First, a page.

Now, this is how to write undergraduates ... and I am sure there is a bit of Sayers in all of them:
Miss Millbanks had her room in Queen Elizabeth, and had furnished it with a good deal of taste. She was a tall, elegant girl, obviously well-to-do, much better dressed than the majority of the students, and carrying her intellectual attainments easily. She held a minor scholarship without emoluments, declaring publicly that she was only a scholar because she would not be seen dead in the ridiculous short gown of a commoner. As alternatives to coffee, she offered Harriet the choice of madeira or a cocktail, politely regretting that the inadequacy of college arrangements made it impossible to provide ice for the shaker. Harriet, who disliked cocktails after dinner, and had consumed madeira and sherry on an almost wearisome number of occasions since her arrival in Oxford, accepted the coffee, and chuckled as cups and glasses were filled.
Miss Millbanks inquired courteously what the joke was.
“Only,” said Harriet, “that I gathered the other day from an article in the Morning Star that ‘undergraduettes,’ in the journalist’s disgusting phrase, lived entirely on cocoa.”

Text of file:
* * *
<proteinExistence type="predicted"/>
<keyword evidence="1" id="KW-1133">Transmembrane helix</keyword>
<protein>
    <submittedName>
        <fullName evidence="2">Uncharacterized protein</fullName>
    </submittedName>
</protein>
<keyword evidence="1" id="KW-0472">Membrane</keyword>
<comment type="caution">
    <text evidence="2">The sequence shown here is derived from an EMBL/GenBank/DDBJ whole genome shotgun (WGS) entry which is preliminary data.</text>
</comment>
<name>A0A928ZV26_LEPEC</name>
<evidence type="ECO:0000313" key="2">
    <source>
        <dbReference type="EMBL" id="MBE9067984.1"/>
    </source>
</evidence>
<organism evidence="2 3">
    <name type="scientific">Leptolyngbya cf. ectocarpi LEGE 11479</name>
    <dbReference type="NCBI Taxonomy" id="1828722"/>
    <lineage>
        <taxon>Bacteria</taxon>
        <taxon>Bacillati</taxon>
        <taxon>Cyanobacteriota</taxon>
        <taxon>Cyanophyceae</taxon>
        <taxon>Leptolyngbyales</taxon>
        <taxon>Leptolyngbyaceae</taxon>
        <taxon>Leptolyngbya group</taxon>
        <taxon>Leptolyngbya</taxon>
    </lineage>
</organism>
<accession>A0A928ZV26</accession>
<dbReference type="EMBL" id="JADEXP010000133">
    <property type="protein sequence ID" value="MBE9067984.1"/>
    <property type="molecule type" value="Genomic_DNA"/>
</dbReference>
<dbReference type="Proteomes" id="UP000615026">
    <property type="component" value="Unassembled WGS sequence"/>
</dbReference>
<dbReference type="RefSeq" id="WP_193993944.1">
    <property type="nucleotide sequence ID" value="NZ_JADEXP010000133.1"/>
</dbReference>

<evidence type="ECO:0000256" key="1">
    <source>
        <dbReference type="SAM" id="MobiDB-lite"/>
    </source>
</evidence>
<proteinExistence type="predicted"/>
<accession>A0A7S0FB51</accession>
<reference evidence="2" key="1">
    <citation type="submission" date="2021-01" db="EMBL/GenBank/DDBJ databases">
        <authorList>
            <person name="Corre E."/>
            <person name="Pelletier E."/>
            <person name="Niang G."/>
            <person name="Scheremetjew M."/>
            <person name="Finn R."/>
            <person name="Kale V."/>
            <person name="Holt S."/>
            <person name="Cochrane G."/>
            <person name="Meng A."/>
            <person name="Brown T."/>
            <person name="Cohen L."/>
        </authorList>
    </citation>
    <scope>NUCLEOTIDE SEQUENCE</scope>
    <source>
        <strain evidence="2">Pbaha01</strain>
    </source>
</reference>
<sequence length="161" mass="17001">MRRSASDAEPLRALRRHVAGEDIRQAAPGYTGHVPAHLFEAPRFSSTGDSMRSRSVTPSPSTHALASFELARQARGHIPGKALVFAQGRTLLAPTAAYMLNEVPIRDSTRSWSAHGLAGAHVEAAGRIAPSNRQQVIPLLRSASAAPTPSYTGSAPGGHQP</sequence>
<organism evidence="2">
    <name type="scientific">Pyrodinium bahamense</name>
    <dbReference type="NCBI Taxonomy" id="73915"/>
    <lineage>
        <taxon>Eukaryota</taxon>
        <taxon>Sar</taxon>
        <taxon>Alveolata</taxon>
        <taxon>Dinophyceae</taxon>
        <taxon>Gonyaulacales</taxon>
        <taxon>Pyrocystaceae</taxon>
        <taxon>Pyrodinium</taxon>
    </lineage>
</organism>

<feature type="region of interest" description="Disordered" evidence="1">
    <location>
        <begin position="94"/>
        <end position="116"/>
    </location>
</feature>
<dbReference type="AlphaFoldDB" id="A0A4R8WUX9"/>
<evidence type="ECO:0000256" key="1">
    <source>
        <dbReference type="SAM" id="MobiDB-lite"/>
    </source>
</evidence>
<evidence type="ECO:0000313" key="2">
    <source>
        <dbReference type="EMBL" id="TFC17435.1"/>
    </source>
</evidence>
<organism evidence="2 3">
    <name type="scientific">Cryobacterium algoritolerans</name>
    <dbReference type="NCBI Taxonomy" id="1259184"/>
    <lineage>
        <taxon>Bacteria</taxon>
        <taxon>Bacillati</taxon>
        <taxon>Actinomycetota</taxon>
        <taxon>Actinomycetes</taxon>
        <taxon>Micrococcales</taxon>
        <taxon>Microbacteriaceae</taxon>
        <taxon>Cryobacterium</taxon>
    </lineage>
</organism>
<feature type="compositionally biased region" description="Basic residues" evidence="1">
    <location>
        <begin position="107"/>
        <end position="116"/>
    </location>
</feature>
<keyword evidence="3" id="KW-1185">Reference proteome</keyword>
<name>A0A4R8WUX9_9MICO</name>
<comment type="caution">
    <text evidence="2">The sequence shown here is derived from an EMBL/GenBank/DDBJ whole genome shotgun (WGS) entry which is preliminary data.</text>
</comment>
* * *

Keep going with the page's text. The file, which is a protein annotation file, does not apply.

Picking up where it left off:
“Journalists,” said Miss Millbanks, condescendingly, “are always thirty years behind the times. Have you ever seen cocoa in College, Miss Fowler?”
“Oh, yes,” said Miss Fowler. She was a dark, thick-set Third Year, dressed in a very grubby sweater which, as she had previously explained, she had not had time to change, having been afflicted with an essay up to the moment of attending Harriet’s talk. “Yes, I’ve seen it in dons’ rooms. Occasionally. But I always looked on that as a kind of infantilism.”
Not to mention this absolute beauty about the poison pen letters:
“I had one too,” said Miss Layton. “A beauty—about there being a reward hell for women who went my way. So, acting on the suggestion given, I forwarded it to my future address by way of the fireplace.”
So, yeah, either Death on the Cherwell got it entirely wrong or Somerville (Sayers' college) was far more fun than St. Hilda's (which Hay's Death on the Cherwell seemed to have been based on).